Though computer literacy instruction is part of the programs, it is ineffective because in most of the schools the equipment is outdated or nonexistent. The lessons of physical training take place in the gym or on the sports grounds. Due to the lack of adequate equipment and poor organization, sports activities are not very popular with Russian students. Insufficient state financing compels schools to look for sponsors and seek additional funds to improve their facilities. Some innovative schools also work in close conjunction with universities, local libraries, museums, and industrial enterprises.
Students in grades five to eight are evaluated at the end of each quarter, and students in grades ten to eleven twice a year (after the second and the fourth quarter). All secondary school students receive a cumulative grade in each subject at the end of the academic year. Officially the grading is based on a four-point scale: five, excellent; four, good; three, fair; and two, poor (failure). Grade one (very poor) is usually an emotional response to unsatisfactory performance and is used as a disciplinary measure. Students are promoted to the next grade on the basis of academic achievement during the year and the results of the annual examinations (oral or written) in Russian and mathematics (obligatory for all) and one or more subjects of their own choice. Those who fail in two or more disciplines either repeat the year or are transferred to a class of compensatory education. Students with a failing grade in one subject are allowed to go on to the next grade, but they have to complete their work on the subject. People who are unable to cope with a particular level cannot go on to the next one. Excellent students of grades five to eight are exempt from examinations. However, everybody is required to take exams after grade nine, because it is the final year of basic (incomplete) secondary school. After it some students go on to secondary professional schools; others continue with grades ten and eleven.
The examinations for the Certificate of Secondary Education, also called a "maturity certificate," conclude the eleventh grade. They are prepared by the federal authorities and strictly monitored. The school can offer five or seven exams, which always include an essay on Russian literature and a written test in mathematics. Other subjects can be chosen by the student. Those who get all excellent grades for the last four semesters and the final examinations are awarded a gold medal. Students with a maximum of two good grades (all the others being excellent) receive a silver medal. The medals significantly improve their chances to be admitted to a competitive higher educational institution.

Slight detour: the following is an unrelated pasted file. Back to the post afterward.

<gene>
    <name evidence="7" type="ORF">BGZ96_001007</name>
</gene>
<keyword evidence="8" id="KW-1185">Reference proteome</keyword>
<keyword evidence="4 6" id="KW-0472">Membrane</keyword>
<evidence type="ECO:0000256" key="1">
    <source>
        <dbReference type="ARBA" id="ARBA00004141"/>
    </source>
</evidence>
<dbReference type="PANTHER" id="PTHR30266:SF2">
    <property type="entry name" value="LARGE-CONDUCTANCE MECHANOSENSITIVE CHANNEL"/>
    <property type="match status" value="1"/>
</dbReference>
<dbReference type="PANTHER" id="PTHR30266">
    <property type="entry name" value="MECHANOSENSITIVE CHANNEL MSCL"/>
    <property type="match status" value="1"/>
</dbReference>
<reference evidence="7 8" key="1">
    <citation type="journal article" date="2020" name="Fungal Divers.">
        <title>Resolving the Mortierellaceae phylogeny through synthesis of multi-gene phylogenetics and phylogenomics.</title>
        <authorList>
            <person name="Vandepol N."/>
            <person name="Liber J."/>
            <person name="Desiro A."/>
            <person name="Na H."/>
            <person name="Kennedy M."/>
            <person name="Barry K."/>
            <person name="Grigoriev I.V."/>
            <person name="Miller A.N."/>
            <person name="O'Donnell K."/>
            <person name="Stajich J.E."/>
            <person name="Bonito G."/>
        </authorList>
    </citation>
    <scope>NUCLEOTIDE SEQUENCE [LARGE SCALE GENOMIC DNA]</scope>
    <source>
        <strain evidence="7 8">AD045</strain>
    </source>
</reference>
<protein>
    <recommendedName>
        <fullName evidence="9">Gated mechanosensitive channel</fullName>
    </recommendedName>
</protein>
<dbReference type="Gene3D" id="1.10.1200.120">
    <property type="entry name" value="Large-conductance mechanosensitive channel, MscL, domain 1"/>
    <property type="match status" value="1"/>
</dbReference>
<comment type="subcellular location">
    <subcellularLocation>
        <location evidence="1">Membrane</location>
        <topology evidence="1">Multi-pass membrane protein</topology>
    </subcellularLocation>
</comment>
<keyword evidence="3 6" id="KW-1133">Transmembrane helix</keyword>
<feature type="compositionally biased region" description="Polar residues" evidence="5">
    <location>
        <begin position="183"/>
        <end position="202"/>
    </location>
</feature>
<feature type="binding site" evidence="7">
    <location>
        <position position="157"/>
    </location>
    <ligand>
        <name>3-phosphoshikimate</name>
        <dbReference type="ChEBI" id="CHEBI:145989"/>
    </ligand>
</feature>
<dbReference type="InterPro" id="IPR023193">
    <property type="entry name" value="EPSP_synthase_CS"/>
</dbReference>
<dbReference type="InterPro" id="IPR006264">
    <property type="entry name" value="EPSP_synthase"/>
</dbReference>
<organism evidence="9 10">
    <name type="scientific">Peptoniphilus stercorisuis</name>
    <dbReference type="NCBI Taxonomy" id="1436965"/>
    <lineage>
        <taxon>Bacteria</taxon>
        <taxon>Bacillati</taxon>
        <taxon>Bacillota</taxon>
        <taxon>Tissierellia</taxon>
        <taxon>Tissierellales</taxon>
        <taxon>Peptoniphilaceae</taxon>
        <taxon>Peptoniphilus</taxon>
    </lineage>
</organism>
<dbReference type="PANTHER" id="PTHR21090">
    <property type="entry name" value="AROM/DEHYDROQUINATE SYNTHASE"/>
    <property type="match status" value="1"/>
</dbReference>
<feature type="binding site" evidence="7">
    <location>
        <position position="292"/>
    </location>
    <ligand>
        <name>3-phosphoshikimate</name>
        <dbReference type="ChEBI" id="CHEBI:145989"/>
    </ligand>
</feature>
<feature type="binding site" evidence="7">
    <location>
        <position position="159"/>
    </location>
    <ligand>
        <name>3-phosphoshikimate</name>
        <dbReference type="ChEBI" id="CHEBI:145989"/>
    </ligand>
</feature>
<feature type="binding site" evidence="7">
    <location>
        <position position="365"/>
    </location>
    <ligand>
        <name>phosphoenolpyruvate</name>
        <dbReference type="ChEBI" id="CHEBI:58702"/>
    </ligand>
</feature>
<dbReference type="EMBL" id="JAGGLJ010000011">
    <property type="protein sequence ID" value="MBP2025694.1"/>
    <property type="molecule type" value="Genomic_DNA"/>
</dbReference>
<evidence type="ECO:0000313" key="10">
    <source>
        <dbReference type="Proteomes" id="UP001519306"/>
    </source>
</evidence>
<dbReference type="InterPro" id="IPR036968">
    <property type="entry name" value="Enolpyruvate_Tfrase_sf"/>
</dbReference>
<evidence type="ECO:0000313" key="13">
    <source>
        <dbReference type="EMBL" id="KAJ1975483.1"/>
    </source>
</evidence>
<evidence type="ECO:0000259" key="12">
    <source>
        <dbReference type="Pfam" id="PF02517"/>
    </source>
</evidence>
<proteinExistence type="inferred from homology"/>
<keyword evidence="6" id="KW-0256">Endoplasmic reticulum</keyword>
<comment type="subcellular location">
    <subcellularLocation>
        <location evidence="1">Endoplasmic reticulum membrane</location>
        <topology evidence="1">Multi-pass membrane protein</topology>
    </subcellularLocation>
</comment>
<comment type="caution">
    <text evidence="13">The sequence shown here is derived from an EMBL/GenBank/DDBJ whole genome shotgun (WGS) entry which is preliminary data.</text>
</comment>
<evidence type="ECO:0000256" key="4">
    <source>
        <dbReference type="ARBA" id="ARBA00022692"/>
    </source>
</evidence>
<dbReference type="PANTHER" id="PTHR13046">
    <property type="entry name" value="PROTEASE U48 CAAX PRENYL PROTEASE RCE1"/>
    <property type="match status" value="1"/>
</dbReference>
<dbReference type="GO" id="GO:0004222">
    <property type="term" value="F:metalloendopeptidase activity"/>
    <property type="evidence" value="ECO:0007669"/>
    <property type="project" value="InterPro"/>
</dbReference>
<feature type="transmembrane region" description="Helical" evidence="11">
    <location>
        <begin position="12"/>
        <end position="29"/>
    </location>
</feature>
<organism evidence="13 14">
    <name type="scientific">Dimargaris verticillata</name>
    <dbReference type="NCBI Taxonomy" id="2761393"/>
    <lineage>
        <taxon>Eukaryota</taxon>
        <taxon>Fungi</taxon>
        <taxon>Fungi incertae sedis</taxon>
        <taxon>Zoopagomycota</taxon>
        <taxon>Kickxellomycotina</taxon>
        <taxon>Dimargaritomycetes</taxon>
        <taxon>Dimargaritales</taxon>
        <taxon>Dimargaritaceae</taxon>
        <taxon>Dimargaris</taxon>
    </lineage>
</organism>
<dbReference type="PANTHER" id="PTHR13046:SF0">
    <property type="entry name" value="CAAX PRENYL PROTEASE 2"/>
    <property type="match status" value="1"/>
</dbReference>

The democratization of the school system, greater flexibility in curricula development, and encouragement of innovations have opened up the way for numerous experiments at the secondary school level. In 1998-1999, alongside with regular secondary schools, the network included 2,547 lyceums and gymnasiums with 1,700,000 students. The old terms have acquired a new meaning. The word "lyceum" has come to denote an innovative secondary school with a specialization in a particular area (e.g., mathematics, law, ecology, pedagogy), which is attached to a higher educational institution. "Gymnasium" is a nontraditional humanitarian school with a comprehensive program and the study of at least two foreign languages. To be granted the status of a lyceum or gymnasium, schools are expected to prove that they have highly qualified teachers, advanced programs, and adequate facilities. Among the first institutions to receive this status were the schools with intensive foreign language programs, which had been established under Khrushchev (the 1960s) and had gained popularity for producing nearly bilingual graduates. Though officially these schools are expected to enroll all the children of eligible age from the local community, the entry there is becoming more and more competitive.
The schools for the gifted and talented, which work in conjunction with theaters and conservatories, provide advanced training in ballet, music, and performing arts. Children with outstanding abilities for mathematics, biology, physics, and other sciences selected during nationwide competitions (Olympiads ) are enrolled in specialized educational establishments, which are affiliated with universities and serve as laboratory schools or experimental grounds.